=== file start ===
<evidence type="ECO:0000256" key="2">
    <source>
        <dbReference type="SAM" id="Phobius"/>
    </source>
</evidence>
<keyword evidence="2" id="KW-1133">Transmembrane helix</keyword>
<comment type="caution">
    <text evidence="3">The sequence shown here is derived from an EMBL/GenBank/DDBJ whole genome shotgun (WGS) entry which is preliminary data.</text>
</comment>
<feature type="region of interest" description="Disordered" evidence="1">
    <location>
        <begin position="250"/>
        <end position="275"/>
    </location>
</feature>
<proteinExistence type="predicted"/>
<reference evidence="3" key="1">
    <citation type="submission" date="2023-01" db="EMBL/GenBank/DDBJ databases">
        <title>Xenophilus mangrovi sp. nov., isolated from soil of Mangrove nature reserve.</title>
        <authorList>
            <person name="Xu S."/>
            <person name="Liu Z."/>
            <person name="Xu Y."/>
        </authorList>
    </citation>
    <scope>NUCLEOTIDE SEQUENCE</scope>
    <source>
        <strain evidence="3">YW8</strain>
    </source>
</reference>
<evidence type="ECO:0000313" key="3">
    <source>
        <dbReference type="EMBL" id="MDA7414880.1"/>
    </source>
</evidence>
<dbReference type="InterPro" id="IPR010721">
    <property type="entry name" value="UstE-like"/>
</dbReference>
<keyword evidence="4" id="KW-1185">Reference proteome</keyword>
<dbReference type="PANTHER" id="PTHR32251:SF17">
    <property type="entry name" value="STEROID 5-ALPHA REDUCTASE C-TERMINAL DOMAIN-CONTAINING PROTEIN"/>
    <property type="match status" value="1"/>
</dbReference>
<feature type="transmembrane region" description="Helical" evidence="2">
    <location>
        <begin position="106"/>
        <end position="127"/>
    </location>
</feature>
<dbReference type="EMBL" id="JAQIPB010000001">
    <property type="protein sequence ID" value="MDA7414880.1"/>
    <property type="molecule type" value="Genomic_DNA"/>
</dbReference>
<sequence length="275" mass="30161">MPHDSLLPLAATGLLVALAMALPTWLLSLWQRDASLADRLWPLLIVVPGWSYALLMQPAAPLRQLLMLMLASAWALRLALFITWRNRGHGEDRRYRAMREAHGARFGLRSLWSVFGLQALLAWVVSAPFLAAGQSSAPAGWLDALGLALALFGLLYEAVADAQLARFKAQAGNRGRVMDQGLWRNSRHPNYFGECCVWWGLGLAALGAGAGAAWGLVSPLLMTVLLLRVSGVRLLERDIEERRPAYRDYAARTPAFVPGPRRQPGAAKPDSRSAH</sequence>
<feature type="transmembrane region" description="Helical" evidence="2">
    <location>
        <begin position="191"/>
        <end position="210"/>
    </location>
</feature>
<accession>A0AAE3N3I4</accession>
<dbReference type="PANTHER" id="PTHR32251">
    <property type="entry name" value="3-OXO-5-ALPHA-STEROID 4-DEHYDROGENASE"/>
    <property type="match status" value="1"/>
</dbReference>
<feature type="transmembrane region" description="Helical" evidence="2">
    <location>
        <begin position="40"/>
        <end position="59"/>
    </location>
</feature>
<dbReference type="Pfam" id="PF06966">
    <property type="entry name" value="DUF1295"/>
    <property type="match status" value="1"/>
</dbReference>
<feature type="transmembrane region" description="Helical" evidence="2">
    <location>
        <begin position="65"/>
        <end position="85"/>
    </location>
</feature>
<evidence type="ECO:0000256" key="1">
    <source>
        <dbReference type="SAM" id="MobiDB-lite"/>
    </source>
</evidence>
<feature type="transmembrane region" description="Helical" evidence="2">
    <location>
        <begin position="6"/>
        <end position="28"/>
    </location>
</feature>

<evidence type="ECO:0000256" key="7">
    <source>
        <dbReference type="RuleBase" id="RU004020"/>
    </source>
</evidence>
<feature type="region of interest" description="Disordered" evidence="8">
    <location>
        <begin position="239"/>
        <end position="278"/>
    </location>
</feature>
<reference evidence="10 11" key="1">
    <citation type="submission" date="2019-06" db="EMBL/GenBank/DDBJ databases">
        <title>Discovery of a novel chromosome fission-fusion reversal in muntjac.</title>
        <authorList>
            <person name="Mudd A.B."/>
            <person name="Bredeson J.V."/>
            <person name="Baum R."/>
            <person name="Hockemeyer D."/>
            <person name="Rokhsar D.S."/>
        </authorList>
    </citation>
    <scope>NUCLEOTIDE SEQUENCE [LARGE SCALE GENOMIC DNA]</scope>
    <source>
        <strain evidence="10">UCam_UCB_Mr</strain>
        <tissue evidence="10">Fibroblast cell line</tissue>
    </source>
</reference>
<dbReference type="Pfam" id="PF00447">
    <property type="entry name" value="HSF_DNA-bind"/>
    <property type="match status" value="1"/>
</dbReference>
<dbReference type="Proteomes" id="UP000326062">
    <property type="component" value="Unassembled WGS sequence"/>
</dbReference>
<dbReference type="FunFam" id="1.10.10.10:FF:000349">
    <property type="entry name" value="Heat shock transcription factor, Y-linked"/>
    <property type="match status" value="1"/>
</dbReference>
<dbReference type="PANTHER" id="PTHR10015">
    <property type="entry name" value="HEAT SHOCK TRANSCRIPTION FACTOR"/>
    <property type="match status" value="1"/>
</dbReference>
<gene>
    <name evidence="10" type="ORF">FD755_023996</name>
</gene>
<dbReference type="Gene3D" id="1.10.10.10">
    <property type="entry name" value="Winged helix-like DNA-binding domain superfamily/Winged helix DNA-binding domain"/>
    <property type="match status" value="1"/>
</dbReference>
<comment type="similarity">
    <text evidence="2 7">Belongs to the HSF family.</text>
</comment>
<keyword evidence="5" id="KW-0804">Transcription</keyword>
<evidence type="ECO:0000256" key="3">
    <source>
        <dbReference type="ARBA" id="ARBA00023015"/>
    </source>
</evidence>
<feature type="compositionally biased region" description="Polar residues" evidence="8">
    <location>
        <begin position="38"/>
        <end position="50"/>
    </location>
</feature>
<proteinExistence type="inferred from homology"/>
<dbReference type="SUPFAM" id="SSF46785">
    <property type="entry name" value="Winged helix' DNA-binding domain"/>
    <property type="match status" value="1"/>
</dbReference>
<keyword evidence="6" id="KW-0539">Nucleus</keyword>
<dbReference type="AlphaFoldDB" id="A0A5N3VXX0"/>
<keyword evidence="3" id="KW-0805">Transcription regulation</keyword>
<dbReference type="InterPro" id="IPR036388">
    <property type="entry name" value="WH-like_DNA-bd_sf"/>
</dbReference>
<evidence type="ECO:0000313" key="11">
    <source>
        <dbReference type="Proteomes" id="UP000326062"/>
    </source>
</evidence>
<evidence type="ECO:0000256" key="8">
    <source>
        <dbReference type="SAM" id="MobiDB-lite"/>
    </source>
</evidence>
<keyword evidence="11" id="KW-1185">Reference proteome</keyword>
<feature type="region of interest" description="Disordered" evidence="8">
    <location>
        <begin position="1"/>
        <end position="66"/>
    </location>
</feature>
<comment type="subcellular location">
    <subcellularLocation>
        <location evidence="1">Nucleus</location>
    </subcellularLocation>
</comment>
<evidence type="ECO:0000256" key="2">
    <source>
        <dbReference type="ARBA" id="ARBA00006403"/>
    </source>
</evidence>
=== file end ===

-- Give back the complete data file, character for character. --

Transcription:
<evidence type="ECO:0000256" key="2">
    <source>
        <dbReference type="SAM" id="Phobius"/>
    </source>
</evidence>
<keyword evidence="2" id="KW-1133">Transmembrane helix</keyword>
<comment type="caution">
    <text evidence="3">The sequence shown here is derived from an EMBL/GenBank/DDBJ whole genome shotgun (WGS) entry which is preliminary data.</text>
</comment>
<feature type="region of interest" description="Disordered" evidence="1">
    <location>
        <begin position="250"/>
        <end position="275"/>
    </location>
</feature>
<proteinExistence type="predicted"/>
<reference evidence="3" key="1">
    <citation type="submission" date="2023-01" db="EMBL/GenBank/DDBJ databases">
        <title>Xenophilus mangrovi sp. nov., isolated from soil of Mangrove nature reserve.</title>
        <authorList>
            <person name="Xu S."/>
            <person name="Liu Z."/>
            <person name="Xu Y."/>
        </authorList>
    </citation>
    <scope>NUCLEOTIDE SEQUENCE</scope>
    <source>
        <strain evidence="3">YW8</strain>
    </source>
</reference>
<evidence type="ECO:0000313" key="3">
    <source>
        <dbReference type="EMBL" id="MDA7414880.1"/>
    </source>
</evidence>
<dbReference type="InterPro" id="IPR010721">
    <property type="entry name" value="UstE-like"/>
</dbReference>
<keyword evidence="4" id="KW-1185">Reference proteome</keyword>
<dbReference type="PANTHER" id="PTHR32251:SF17">
    <property type="entry name" value="STEROID 5-ALPHA REDUCTASE C-TERMINAL DOMAIN-CONTAINING PROTEIN"/>
    <property type="match status" value="1"/>
</dbReference>
<feature type="transmembrane region" description="Helical" evidence="2">
    <location>
        <begin position="106"/>
        <end position="127"/>
    </location>
</feature>
<dbReference type="EMBL" id="JAQIPB010000001">
    <property type="protein sequence ID" value="MDA7414880.1"/>
    <property type="molecule type" value="Genomic_DNA"/>
</dbReference>
<sequence length="275" mass="30161">MPHDSLLPLAATGLLVALAMALPTWLLSLWQRDASLADRLWPLLIVVPGWSYALLMQPAAPLRQLLMLMLASAWALRLALFITWRNRGHGEDRRYRAMREAHGARFGLRSLWSVFGLQALLAWVVSAPFLAAGQSSAPAGWLDALGLALALFGLLYEAVADAQLARFKAQAGNRGRVMDQGLWRNSRHPNYFGECCVWWGLGLAALGAGAGAAWGLVSPLLMTVLLLRVSGVRLLERDIEERRPAYRDYAARTPAFVPGPRRQPGAAKPDSRSAH</sequence>
<feature type="transmembrane region" description="Helical" evidence="2">
    <location>
        <begin position="191"/>
        <end position="210"/>
    </location>
</feature>
<accession>A0AAE3N3I4</accession>
<dbReference type="PANTHER" id="PTHR32251">
    <property type="entry name" value="3-OXO-5-ALPHA-STEROID 4-DEHYDROGENASE"/>
    <property type="match status" value="1"/>
</dbReference>
<feature type="transmembrane region" description="Helical" evidence="2">
    <location>
        <begin position="40"/>
        <end position="59"/>
    </location>
</feature>
<dbReference type="Pfam" id="PF06966">
    <property type="entry name" value="DUF1295"/>
    <property type="match status" value="1"/>
</dbReference>
<feature type="transmembrane region" description="Helical" evidence="2">
    <location>
        <begin position="65"/>
        <end position="85"/>
    </location>
</feature>
<evidence type="ECO:0000256" key="1">
    <source>
        <dbReference type="SAM" id="MobiDB-lite"/>
    </source>
</evidence>
<feature type="transmembrane region" description="Helical" evidence="2">
    <location>
        <begin position="6"/>
        <end position="28"/>
    </location>
</feature>

<evidence type="ECO:0000256" key="7">
    <source>
        <dbReference type="RuleBase" id="RU004020"/>
    </source>
</evidence>
<feature type="region of interest" description="Disordered" evidence="8">
    <location>
        <begin position="239"/>
        <end position="278"/>
    </location>
</feature>
<reference evidence="10 11" key="1">
    <citation type="submission" date="2019-06" db="EMBL/GenBank/DDBJ databases">
        <title>Discovery of a novel chromosome fission-fusion reversal in muntjac.</title>
        <authorList>
            <person name="Mudd A.B."/>
            <person name="Bredeson J.V."/>
            <person name="Baum R."/>
            <person name="Hockemeyer D."/>
            <person name="Rokhsar D.S."/>
        </authorList>
    </citation>
    <scope>NUCLEOTIDE SEQUENCE [LARGE SCALE GENOMIC DNA]</scope>
    <source>
        <strain evidence="10">UCam_UCB_Mr</strain>
        <tissue evidence="10">Fibroblast cell line</tissue>
    </source>
</reference>
<dbReference type="Pfam" id="PF00447">
    <property type="entry name" value="HSF_DNA-bind"/>
    <property type="match status" value="1"/>
</dbReference>
<dbReference type="Proteomes" id="UP000326062">
    <property type="component" value="Unassembled WGS sequence"/>
</dbReference>
<dbReference type="FunFam" id="1.10.10.10:FF:000349">
    <property type="entry name" value="Heat shock transcription factor, Y-linked"/>
    <property type="match status" value="1"/>
</dbReference>
<dbReference type="PANTHER" id="PTHR10015">
    <property type="entry name" value="HEAT SHOCK TRANSCRIPTION FACTOR"/>
    <property type="match status" value="1"/>
</dbReference>
<gene>
    <name evidence="10" type="ORF">FD755_023996</name>
</gene>
<dbReference type="Gene3D" id="1.10.10.10">
    <property type="entry name" value="Winged helix-like DNA-binding domain superfamily/Winged helix DNA-binding domain"/>
    <property type="match status" value="1"/>
</dbReference>
<comment type="similarity">
    <text evidence="2 7">Belongs to the HSF family.</text>
</comment>
<keyword evidence="5" id="KW-0804">Transcription</keyword>
<evidence type="ECO:0000256" key="3">
    <source>
        <dbReference type="ARBA" id="ARBA00023015"/>
    </source>
</evidence>
<feature type="compositionally biased region" description="Polar residues" evidence="8">
    <location>
        <begin position="38"/>
        <end position="50"/>
    </location>
</feature>
<proteinExistence type="inferred from homology"/>
<dbReference type="SUPFAM" id="SSF46785">
    <property type="entry name" value="Winged helix' DNA-binding domain"/>
    <property type="match status" value="1"/>
</dbReference>
<keyword evidence="6" id="KW-0539">Nucleus</keyword>
<dbReference type="AlphaFoldDB" id="A0A5N3VXX0"/>
<keyword evidence="3" id="KW-0805">Transcription regulation</keyword>
<dbReference type="InterPro" id="IPR036388">
    <property type="entry name" value="WH-like_DNA-bd_sf"/>
</dbReference>
<evidence type="ECO:0000313" key="11">
    <source>
        <dbReference type="Proteomes" id="UP000326062"/>
    </source>
</evidence>
<evidence type="ECO:0000256" key="8">
    <source>
        <dbReference type="SAM" id="MobiDB-lite"/>
    </source>
</evidence>
<keyword evidence="11" id="KW-1185">Reference proteome</keyword>
<feature type="region of interest" description="Disordered" evidence="8">
    <location>
        <begin position="1"/>
        <end position="66"/>
    </location>
</feature>
<comment type="subcellular location">
    <subcellularLocation>
        <location evidence="1">Nucleus</location>
    </subcellularLocation>
</comment>
<evidence type="ECO:0000256" key="2">
    <source>
        <dbReference type="ARBA" id="ARBA00006403"/>
    </source>
</evidence>